A perfect little conference
I don’t have much experiences with conference-going yet, but with that caveat I must say that the 5th Part III Return Conference at Cambridge the past few days has been a perfect little conference.
One of the most precious and underappreciated resources of the Part III is the large community of clever and excited students it brings together. Even though the most of each year’s 200 Part III students do their PhDs elsewhere around the globe, their academic paths have a tendency to cross (no doubt being similarly aligned). It is with this in mind that the Return Conferences were born to encourage recent graduates to maintain the academic and personal connections made during the Part III.
Olga, our organiser, opening the conference.
This year’s theoretical physics (HEP, GR, astro/cosmo) conference was professionally organised by Olga, a local DAMTP student. Also playing roles as advisors (and sources of encouragement) were Dr. M. Batchelor and Dr. M. Wingate. I cannot compliment Olga enough for her job planning and executing both the official and unofficial programmes: everything from accomodation to talks to recreation went very smoothly.
I am thoroughly impressed at the progress my colleages have made in diverse subfields. Talks spanned a range of topics (my apologies in advance for inaccuracies):
- Mathematical physics: Mirror symmetry, Deformations of Lie Algebras (Cancelled due to illness. Feel better, Steffen!)
- String theory: background geometry (spin structure), string phenomenology (ISS and large-volume scenarios), AdS/CFT, brane-tilings (er… I think that’s what it was about…)
- Phenomenology: metastable SUSY breaking, heat kernel methods in SUSY, B-physics, Fermi gases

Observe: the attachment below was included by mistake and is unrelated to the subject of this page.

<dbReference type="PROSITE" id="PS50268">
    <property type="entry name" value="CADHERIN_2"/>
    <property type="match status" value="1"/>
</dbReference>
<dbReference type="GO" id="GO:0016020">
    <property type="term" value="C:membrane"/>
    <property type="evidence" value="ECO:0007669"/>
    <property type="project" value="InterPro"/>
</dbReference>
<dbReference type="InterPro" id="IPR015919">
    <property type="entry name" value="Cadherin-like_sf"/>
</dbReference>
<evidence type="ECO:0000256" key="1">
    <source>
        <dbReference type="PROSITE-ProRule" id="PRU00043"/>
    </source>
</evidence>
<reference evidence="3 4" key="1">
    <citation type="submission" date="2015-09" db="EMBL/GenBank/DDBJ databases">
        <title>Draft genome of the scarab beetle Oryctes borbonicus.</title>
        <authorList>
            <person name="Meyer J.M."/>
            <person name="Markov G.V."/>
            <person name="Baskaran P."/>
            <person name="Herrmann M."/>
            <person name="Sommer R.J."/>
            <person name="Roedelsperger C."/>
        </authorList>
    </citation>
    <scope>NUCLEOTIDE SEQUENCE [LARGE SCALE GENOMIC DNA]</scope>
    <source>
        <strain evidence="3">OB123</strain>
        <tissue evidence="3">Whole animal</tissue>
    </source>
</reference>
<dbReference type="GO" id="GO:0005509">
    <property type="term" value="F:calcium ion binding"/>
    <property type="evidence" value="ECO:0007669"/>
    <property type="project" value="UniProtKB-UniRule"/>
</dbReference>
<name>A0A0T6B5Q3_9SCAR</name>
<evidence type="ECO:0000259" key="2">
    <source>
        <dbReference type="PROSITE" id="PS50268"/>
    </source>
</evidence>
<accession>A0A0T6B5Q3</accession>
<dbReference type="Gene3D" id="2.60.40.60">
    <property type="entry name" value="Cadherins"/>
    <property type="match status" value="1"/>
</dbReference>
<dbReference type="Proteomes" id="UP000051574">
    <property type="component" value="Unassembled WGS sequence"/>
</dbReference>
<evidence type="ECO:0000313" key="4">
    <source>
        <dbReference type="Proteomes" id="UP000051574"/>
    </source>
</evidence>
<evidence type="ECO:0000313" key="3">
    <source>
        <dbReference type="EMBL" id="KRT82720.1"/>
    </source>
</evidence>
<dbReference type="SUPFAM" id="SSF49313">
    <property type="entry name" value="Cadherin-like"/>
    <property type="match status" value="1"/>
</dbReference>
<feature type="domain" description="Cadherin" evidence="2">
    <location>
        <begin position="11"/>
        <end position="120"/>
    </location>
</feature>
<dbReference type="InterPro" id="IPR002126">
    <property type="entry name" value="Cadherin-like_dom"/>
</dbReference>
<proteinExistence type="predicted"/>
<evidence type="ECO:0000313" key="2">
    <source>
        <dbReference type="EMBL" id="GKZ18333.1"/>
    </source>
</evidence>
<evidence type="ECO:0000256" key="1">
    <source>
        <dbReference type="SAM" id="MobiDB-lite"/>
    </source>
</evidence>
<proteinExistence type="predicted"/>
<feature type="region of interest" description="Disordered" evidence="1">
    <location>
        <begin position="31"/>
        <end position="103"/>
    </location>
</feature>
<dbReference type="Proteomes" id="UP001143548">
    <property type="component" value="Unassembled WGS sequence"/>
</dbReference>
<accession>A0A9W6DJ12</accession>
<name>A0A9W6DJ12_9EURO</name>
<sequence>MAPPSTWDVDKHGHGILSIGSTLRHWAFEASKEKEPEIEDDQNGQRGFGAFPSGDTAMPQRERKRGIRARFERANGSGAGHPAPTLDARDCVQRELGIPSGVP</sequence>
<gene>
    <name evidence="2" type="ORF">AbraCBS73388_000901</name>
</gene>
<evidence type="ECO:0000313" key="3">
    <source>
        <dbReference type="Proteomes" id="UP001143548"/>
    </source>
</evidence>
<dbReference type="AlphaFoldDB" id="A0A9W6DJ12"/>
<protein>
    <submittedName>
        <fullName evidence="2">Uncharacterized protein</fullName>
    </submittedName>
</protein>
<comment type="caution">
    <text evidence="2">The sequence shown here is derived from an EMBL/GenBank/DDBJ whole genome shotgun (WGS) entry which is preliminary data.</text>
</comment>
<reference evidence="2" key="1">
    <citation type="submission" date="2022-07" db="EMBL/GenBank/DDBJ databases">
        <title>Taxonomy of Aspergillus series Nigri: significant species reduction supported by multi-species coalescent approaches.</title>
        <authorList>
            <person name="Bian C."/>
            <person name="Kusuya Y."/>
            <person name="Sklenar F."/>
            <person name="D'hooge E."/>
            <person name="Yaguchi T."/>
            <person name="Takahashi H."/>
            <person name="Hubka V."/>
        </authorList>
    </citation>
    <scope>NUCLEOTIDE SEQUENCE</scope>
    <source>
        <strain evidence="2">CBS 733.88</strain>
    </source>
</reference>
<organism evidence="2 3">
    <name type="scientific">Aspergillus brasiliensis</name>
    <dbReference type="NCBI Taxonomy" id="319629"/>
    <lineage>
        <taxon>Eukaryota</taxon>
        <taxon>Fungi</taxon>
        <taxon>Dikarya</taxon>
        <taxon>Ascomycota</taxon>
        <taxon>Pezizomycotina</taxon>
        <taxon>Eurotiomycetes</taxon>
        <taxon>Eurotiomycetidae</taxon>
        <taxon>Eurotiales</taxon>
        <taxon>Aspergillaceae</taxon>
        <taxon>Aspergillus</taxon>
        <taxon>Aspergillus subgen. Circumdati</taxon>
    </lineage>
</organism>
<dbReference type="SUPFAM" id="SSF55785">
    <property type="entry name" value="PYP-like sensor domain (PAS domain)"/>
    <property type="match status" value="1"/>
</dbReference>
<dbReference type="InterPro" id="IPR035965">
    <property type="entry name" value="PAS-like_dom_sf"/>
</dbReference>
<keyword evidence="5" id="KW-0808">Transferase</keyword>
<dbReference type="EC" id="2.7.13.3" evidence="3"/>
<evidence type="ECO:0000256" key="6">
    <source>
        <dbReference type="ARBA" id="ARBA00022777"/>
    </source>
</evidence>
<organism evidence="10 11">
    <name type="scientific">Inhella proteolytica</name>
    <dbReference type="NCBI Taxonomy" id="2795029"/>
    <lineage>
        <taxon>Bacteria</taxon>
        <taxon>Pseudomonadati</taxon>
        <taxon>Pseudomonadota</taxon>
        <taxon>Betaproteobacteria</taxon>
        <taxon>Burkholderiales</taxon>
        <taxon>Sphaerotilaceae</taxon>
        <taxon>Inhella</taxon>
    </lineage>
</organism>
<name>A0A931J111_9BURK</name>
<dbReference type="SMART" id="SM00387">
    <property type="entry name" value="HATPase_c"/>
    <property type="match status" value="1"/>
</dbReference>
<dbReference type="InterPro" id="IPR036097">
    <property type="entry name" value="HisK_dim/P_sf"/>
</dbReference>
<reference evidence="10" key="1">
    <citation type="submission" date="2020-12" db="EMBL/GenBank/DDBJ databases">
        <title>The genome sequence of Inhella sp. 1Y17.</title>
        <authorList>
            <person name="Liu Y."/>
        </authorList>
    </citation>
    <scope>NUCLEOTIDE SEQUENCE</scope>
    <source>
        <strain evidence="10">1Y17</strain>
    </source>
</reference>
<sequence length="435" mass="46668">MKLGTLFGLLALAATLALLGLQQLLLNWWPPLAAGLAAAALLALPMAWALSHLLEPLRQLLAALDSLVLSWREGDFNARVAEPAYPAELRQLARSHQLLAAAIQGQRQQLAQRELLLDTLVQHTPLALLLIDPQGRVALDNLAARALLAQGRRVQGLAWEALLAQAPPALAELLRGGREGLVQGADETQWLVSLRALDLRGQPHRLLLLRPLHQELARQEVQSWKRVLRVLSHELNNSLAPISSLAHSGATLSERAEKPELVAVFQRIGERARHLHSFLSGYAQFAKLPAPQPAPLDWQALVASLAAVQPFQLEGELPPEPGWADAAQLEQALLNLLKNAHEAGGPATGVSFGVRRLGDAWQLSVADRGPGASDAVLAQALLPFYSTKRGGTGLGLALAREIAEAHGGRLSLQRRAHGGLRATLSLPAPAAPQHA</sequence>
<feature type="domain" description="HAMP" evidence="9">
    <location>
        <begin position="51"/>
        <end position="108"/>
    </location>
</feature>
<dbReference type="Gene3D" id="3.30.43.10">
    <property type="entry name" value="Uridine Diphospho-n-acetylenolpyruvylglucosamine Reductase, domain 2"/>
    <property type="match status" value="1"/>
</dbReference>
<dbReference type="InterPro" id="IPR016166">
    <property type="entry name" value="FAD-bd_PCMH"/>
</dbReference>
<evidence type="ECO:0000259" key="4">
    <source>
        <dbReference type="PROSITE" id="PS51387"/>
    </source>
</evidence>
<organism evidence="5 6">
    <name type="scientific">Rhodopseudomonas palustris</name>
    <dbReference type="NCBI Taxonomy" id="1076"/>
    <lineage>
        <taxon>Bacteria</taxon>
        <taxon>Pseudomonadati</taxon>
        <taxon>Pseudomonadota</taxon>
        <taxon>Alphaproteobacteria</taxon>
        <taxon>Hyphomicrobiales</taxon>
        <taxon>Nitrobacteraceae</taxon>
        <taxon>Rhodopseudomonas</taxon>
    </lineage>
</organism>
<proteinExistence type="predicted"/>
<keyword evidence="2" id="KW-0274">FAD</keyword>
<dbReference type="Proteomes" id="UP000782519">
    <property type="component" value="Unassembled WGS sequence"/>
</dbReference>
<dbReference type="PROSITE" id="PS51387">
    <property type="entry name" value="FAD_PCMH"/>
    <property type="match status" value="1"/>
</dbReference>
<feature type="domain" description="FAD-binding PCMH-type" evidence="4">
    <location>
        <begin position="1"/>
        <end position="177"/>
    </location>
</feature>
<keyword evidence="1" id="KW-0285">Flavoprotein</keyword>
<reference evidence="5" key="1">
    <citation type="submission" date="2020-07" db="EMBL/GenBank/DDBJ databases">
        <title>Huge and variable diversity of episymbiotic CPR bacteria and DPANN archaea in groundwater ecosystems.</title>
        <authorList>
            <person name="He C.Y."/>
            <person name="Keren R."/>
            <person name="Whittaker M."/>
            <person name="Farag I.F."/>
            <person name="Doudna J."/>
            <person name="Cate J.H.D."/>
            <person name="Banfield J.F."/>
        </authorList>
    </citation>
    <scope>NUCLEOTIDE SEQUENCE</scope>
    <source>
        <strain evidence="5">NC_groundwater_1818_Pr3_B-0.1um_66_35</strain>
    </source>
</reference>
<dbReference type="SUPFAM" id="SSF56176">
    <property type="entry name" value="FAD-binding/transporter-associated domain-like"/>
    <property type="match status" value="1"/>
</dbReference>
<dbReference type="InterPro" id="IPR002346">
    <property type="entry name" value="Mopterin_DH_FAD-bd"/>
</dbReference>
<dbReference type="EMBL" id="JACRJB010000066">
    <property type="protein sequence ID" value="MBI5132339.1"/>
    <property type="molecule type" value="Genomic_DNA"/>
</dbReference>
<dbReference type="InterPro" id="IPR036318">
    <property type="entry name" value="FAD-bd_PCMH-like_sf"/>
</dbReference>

- Astrophysics: Planetary formation, pulsar frontiers
- Finance: What mathematicians do when they’re hired by hedge funds
That last talk was and especially memorable talk at the end of the conference programme. (I’m trying to convince James to write up the talk as a guest-post to this blog.)
Let me quantify what I mean by this being a `perfect little conference:’
- Old and new friends. Conferences encourage the human aspect of science. The return conference was especially nice because we were a group of friends playing the role of potential collaborators and academic colleagues. I am a bit embarassed to have also spoken to a few of these colleagues for the first time after never properly meeting last year — but it’s nice to leave the conference with more friends than when one arrived.
- Building our academic community. What I mean by the `human aspect of science’ is the idea that new ideas are generated through collaboration. The Return Conference was a reminder that we already have a broad academic network to tap.
- Exploring the boundaries. As mentioned above, a range of HEP/Astro/GR topics were covered. This gave us all a chance to find out what kind of related research is going on in fields that are slightly more formal or experimental than our own. One cannot understate the importance of this kind of interaction: many new ideas in science are generated at the boundaries between adjacent disciplines.
- A chance to ask questions. This was a rare opportunity to have a lineup of astrophysicists, phenomenologists, string theorists, and borderline mathematicians to ask the “stupid questions” that one might be embarassed to ask a faculty member. Since everyone shared a common background, you could expect to get answers pitched at the right level.
- Reminder of why we love physics. Probably the most salient aspect of the 3-day event was that it reminded me of why I do physics: because it’s fun. We had a great time discussing whatever topics we thought were interesting—mostly physics sprinkled with a bit of gossip about those that couldn’t make it :-). I don’t remember the last time I found myself laughing out loud at a joke that ended with, “A section of the square root of a principle fibre bundle!”
In the near future I’ll put up a few other tidbits from the conference. I’d like to especially thank Olga and the local organising group, Steffen for hosting me, and everyone for making it such a lively event. A bit of a teaser: the powers-that-be are already working on a `big’ Part III Return conference next year. This event will invite back the last five Part III classes over the range of pure and applied mathematics. (I’m already looking for ways to fund my way back from the US!)
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